Hundreds attend Mass as Tony Flannery defies Vatican ban

Church has lost its power and must start listening to the people, priest tells crowds

The Catholic Church's power to dictate to people has collapsed, a silenced priest who defied a Vatican ban to say Mass in public has said.

Fr Tony Flannery was disciplined and banned from public ministry by the Vatican's Congregation for the Doctrine of the Faith (CDF) in 2012 for views he expressed on Catholic teachings in areas such as sexuality, contraception and the role of women in the church.

Fr Flannery, who turned 70 last Wednesday, decided to mark the occasion by celebrating Mass at Killimordaly Community Centre, near where he lives in east Co Galway on Sunday. He said he feared it would be the last time he did so.

A congregation of hundreds turned out to support him and, in his homily, Fr Flannery spoke of being overwhelmed by the good wishes he had received from across the Catholic community.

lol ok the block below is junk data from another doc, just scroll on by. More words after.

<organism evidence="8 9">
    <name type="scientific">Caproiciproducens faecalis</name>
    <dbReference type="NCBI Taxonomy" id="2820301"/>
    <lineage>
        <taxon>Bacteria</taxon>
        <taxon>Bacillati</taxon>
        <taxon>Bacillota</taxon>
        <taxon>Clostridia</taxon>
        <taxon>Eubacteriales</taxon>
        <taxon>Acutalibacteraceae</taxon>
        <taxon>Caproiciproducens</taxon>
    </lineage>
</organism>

Fr Flannery is the founder of the Association of Catholic Priests and he says it is crucial that the Catholic Church reforms its ways before it is too late.

“When you are 70 you don’t plan for the next couple of years,” said Fr Flannery. “Hopefully I will get health. I will write more if I do.”

“I will keep plugging away at church reform and trying to change things, because the church is in desperate need of changing. It’s losing the people at such a rate and it doesn’t need to be.”


He said the diverse attendance at the Mass showed “ the power of the church to dictate to people has collapsed”.

“People don’t allow bishops or Popes or the Vatican to dictate to them anymore. And the sooner the Irish bishops realise that and instead of issuing dictates, start listening to the people, the better.”

Fr Flannery is a Redemptorist priest and religious writer who was silenced by the Vatican’s Congregation for the Doctrine of the Faith after they disagreed with many of his views.

He said the people who supported him and came to the celebratory Mass needed to take ownership of their faith.

He said he believed he could still make a big difference on the issue of church reform, and he hoped the Vatican could learn to be more open-minded in future.

“They objected to some of my writings, and some of the things I wrote on teachings on contraception, homosexuality and women’s ordination was a big issue. I was in favour of women’s ordination, but the Vatican was saying we shouldn’t even discuss it. Things like that were a problem.”